The classification of Mediterranean and Asiatic mouflons, urials and their hybrids are under constant debate, taxonomic confusion and spelling inconsistencies. Based on morphological criteria, karyological and biochemical evidence and geographic distribution, several classifications and taxonomical revisions of these species have been proposed during the last two centuries . To solve this inconsistency, the problem was discussed during the 2000 taxonomy workshop in Ankara (Turkey) among the members of the IUCN Caprinae Specialist Group of the Species Survival Commission (SSC). These experts could not agree whether the scientific name for urial should be O. orientalis or O. vignei . However, the participants suggested that there should be a differentiation between mouflons and urials, partly as consequence of the differences in the number of chromosomes, (mouflon: 2n = 54; urial: 2n = 58), referring to them as O. gmelini and O. orientalis, respectively. More recently, the name Ovis orientalis Gmelin 1774, was placed on the Official List of Specific Names in Zoology by ICZN, Opinion 2027 , but it probably refers to a hybrid , however, the name is nonetheless unusable (Art. 17.2)  and may enter into homonymy (Art. 23.8).
The ICZN  ratified the published 1996 Bulletin of Zoological Nomenclature opinion that the Asian mouflon shall be called O. orientalis and the European/Mediterranean mouflons were grouped with the domestic sheep, O. aries. On the contrary to the Ankara workshop, during the 6th World Congress on Mountain Ungulates and 5th International Symposium on Mouflon which took place in Nicosia Cyprus (August 29 - Sept. 1st, 2016), all participants decided unanimously: ‘To uniformly update the taxonomy of the Cyprus mouflon to Ovis gmelini ophion within the relevant legal and scientific framework ….’ . Such a decision was based mainly on the recent work of Sanna, et al. , who reported the first complete sequence of a Cypriot mouflon mitochondrialDNA (mtDNA) and performed phylogenetic analyses using datasets of whole Ovis mitogenomes, and of D-loop fragments comprising samples from the main Mediterranean islands. Based on the work of Sanna, et al. , as the Cyprian mouflon mitogenome sequence did not match any of the domestic sheep haplogroups (HPG) described so far, Hadjisterkotis, et al.  argued that O. g. ophion:
a) Is not a feral form of the domestic sheep, but rather a real wild sheep, related but divergent from O. aries;
b) Should be considered as one of the most probable ancestors of the domestic sheep species belonging to HPGs C and E.
In addition, the Cyprian mouflons were found closely related to the Anatolian individuals carrying the D-loop haplotype X . This finding supports the Hadjisterkotis [9,10] and Hoefs, et al.  observations that, based on the phenotypes of the Cyprus mouflon and the Armenian mouflon, suggested the Cyprian wild sheep is a subspecies of Ovis gmelini. The mouflons of Cyprus are characterized by perverted supracervical horn growth  (Figure 3, p. 50, Hadjisterkotis, et al. ). Such types of horns are rare in wild sheep, being considered as diagnostic characters only for two subspecies of mouflon (Cyprian and Armenian), with occasional specimens also reported for the European mouflon and the “Red sheep” of the Elbrus Mountains of northern Iran. These “Red sheep” are assumed to be hybrids between the Armenian mouflon and the Transcaspian urial (Ovis orientalis arkal). Therefore, Hadjisterkotis, et al.  concluded that the Cyprus mouflon, should not be attributed to the species O. aries, but rather be managed as a separate and genetically distinct taxonomic conservation unit, namely O. gmelini ophion.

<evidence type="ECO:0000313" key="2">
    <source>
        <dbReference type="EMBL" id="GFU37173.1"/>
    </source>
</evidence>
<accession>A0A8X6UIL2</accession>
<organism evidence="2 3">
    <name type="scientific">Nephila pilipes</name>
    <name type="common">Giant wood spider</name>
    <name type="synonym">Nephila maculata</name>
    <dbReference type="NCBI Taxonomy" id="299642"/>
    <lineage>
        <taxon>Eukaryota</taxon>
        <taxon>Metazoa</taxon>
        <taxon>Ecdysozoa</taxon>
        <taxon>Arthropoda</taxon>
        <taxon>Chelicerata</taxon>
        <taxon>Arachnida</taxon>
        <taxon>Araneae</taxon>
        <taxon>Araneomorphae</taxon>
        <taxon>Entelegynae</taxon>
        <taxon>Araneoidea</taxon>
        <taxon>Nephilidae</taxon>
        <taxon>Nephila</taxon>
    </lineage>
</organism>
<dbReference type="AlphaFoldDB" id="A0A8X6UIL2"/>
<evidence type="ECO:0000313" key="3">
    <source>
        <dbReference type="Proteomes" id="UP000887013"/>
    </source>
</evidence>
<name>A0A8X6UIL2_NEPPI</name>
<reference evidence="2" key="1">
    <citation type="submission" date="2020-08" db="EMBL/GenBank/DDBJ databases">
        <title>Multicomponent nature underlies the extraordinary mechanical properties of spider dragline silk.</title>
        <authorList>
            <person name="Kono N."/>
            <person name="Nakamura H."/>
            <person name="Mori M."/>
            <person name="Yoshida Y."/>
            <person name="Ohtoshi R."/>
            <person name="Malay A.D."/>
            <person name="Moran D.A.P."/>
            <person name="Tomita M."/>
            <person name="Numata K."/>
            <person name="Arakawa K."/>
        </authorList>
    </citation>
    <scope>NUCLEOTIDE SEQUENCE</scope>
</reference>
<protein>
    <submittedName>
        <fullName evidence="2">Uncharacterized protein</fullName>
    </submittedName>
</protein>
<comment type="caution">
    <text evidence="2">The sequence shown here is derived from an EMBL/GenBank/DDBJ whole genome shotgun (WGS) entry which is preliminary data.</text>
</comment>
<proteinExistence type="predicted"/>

Contrary to the above conclusive decision of the scientific committee and the participants of the 6th World Congress on Mountain Ungulates and 5th International Symposium on Mouflon, no decision was taken for the European Mouflon. To date, five different domestic sheep (Ovis aries) mitochondrial haplogroups clustering in two main clades have been identified . Considering that the analysis of mtDNA represents an ideal and extensively used molecular tool to infer the origin of the species and to estimate levels of genetic variation during the process of domestication , Mereu, et al.  characterized the first complete mtDNA sequence of a Sardinian mouflon with the aim to shed light on the influence of different genetic and environmental parameters on the current mouflon diversity patterns, and on the phylogenetic relationship between Sardinian mouflon and its wild and domestic relatives. The results pointed out that Sardinian mouflons maintained their original genetic features which became lost in the relatives living in the European mainland countries, and that there is no relationship with domestic sheep.
These findings evidenced the need to revise the systematic classification and nomenclature of the European (Sardinian) mouflon, taking into consideration its crucial role in the raise of the most worldwide spread haplogroup (HPG B), and also the selection process which originated the current domestic sheep. In the light of the above reported recent findings, we believe that the downgrading of the European/Mediterranean mouflons with domestic sheep  was based on insufficient data, and mouflon taxonomy should be revised, based on the findings and suggestions of Mereu, et al.  and the resolutions of the 6th World Congress on Mountain Ungulates and 5th International Symposium on Mouflon, held in Nicosia Cyprus in 2016.
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- ICZN, Opinion 2027 (2003) Case 3010: usage of 17 specific name was based on wild species which are pre-dated by or contemporary with those based on domestic animals (Lepidoptera, Osteichthyes, Mammalia); conserved. Bulletin of Zoological Nomenclature 60: 81-84.
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